7 Things You Need To Know About AKA’s Upcoming Album ‘Touch My Blood’

One of the most anticipated South African albums is almost here.

AKA's third studio album, Touch My Blood, is one of the most anticipated South African albums of the year. The rapper, who has managed to stay at the forefront of the music scene for just under 10 years, always shakes up the industry with his releases.

Below, are 10 things we know about the album so far.

1. The cover

In what has been deemed by many as a "genius" marketing campaign, AKA asked his fans to submit designs for the album's cover. The one he ended up choosing, however, was an in-house design by members of his company Beam Group. One of the public submissions will be used as the album's back cover.

2. What the title means

The album title is Touch My Blood. The rapper said this came from people asking him to touch their blood at shows, when they raised their hands to shake his.

3. It will have 17 tracks

Touch My Blood will be 17 songs which is longer than most of his previous albums (Levels, Be Careful What You Wish For), except his debut Altar Ego, which had 18 tracks.

4. The producer Tweezy is working on the album

Tweezy, who produced most of Levels' biggest hits ("All Eyes On Me," "Sim Dope," "Run Jozi") is one of the producers on Touch My Blood. This is after the two artists had a fallout of some sort in 2016. We couldn't be happier they have set their differences aside.

5. It won't be a straight rap album

This goes without saying. AKA's recent pop forays ("Caiphus Song," "One Time," "Special Fi Mi," "The World Is Yours") will culminate on Touch My Blood. "Sweet Fire," which is a pop record, is one of the album's lead singles. AKA has also played some snippets from the album, and most of the songs have the same sensibilities. Supa Mega is singing more than he's rapping. He did say he doesn't feel the need to prove he can rap anymore.

6. It will be AKA's last album

In March, it was announced that Touch My Blood would be AKA's last album. His manager Tshiamo Letswene told TimesLIVE in March:

"Yup. This is it. This is his last album. He wants to do other things with his life beyond music. He is a father and a businessman. He has a company to run and he will be focusing on that and other projects. He will always be AKA and will dip in and out of music."

7. It drops on the 25th of May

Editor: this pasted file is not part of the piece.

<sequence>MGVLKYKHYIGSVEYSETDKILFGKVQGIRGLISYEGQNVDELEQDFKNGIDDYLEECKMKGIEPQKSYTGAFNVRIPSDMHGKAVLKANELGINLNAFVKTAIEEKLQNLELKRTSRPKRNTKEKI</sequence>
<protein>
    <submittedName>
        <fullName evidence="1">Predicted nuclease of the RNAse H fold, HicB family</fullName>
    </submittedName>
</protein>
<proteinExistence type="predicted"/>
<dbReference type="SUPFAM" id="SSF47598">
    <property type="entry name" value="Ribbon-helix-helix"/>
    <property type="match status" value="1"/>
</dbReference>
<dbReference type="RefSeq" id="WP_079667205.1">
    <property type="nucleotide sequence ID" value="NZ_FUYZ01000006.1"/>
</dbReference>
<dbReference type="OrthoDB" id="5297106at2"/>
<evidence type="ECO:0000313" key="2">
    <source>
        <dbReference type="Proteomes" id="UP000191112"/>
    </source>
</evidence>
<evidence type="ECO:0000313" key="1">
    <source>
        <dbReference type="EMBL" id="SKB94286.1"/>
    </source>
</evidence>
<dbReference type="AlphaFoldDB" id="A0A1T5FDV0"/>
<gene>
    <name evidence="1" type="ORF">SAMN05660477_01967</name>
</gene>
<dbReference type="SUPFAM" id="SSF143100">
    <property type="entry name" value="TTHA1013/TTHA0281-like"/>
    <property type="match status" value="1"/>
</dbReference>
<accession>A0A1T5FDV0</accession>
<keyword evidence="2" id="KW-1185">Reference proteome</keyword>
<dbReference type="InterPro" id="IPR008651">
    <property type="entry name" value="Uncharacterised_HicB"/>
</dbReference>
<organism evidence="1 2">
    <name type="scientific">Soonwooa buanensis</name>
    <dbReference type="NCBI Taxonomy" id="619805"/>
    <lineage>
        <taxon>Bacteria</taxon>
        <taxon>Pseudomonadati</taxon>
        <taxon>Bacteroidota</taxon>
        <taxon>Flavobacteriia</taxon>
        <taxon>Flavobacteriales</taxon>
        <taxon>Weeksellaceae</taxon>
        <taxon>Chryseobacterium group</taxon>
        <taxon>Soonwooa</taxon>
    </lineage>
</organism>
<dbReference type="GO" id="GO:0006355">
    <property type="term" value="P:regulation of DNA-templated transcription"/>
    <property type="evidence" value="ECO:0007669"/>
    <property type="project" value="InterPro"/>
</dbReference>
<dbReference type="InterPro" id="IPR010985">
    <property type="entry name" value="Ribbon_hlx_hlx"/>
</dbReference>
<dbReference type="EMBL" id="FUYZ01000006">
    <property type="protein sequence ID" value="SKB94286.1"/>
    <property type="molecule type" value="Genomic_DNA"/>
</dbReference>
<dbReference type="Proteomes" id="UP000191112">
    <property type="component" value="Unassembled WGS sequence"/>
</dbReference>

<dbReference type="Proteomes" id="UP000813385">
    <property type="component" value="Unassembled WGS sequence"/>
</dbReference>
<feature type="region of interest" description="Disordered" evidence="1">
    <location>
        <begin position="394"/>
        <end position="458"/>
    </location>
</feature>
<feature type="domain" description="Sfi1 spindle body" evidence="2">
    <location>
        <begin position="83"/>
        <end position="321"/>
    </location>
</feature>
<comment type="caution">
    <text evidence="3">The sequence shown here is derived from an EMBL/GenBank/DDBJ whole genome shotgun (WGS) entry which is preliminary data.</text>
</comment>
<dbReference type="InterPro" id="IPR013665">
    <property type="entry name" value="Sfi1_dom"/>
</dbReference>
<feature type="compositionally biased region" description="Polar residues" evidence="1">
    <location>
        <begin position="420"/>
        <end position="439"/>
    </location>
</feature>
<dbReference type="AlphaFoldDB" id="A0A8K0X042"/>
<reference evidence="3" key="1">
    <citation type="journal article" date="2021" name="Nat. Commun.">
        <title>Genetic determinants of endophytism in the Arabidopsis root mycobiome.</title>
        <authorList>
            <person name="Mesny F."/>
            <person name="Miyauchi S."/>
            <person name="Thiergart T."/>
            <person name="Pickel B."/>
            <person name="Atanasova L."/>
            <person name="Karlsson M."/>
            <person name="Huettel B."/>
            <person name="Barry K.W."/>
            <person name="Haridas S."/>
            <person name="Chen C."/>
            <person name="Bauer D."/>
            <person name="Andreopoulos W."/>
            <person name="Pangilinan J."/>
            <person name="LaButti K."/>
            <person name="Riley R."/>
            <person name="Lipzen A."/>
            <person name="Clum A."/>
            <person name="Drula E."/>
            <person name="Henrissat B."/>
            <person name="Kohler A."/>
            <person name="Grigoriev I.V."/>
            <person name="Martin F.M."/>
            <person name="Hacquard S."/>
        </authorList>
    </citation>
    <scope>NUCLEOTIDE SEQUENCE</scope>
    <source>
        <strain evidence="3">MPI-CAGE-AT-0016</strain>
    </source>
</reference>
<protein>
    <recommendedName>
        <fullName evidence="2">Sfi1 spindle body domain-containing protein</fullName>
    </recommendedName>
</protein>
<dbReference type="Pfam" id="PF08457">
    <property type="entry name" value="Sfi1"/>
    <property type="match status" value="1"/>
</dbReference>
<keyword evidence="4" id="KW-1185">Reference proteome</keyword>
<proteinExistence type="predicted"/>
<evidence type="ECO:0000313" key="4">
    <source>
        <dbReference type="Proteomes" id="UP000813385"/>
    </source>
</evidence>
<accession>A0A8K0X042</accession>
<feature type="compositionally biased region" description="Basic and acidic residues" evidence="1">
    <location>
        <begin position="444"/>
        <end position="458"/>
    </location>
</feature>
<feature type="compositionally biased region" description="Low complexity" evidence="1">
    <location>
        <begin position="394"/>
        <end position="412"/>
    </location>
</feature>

The album will touch your blood on the 25th of May, as announced on April through a tweet.

Update: The album release date has been pushed back to the 15th of June.


Sarkodie Is Not Feeling Any Pressure

The elite Ghanaian rapper affirms his king status with this seventh studio album, No Pressure.

Sarkodie is one of the most successful African rappers of all time. With over ten years of industry presence under his belt, there's no question about his prowess or skin in the game. Not only is he a pioneer of African hip-hop, he's also the most decorated African rapper, having received over 100 awards from close to 200 nominations over the span of his career.

What else does Sarkodie have to prove? For someone who has reached and stayed at the pinnacle of hip-hop for more than a decade, he's done it all. But despite that, he's still embracing new growth. One can tell just by listening to his latest album, No Pressure, Sarkodie's seventh studio album, and the follow-up to 2019's Black Love which brought us some of the Ghanaian star's best music so far. King Sark may be as big as it gets, but the scope of his music is still evolving.

Sonically, No Pressure is predominantly hip-hop, with the first ten tracks offering different blends of rap topped off with a handful of afrobeats and, finally, being crowned at the end with a gospel hip-hop cut featuring Ghanaian singer MOG. As far as the features go, Sark is known for collaborating mostly with his African peers but this time around he branches out further to feature a number of guests from around the world. Wale, Vic Mensa, and Giggs, the crème de la crème of rap in America and the UK respectively all make appearances, as well as Nigeria's Oxlade, South Africa's Cassper Nyovest, and his fellow Ghanaian artists Darkovibes and Kwesi Arthur.

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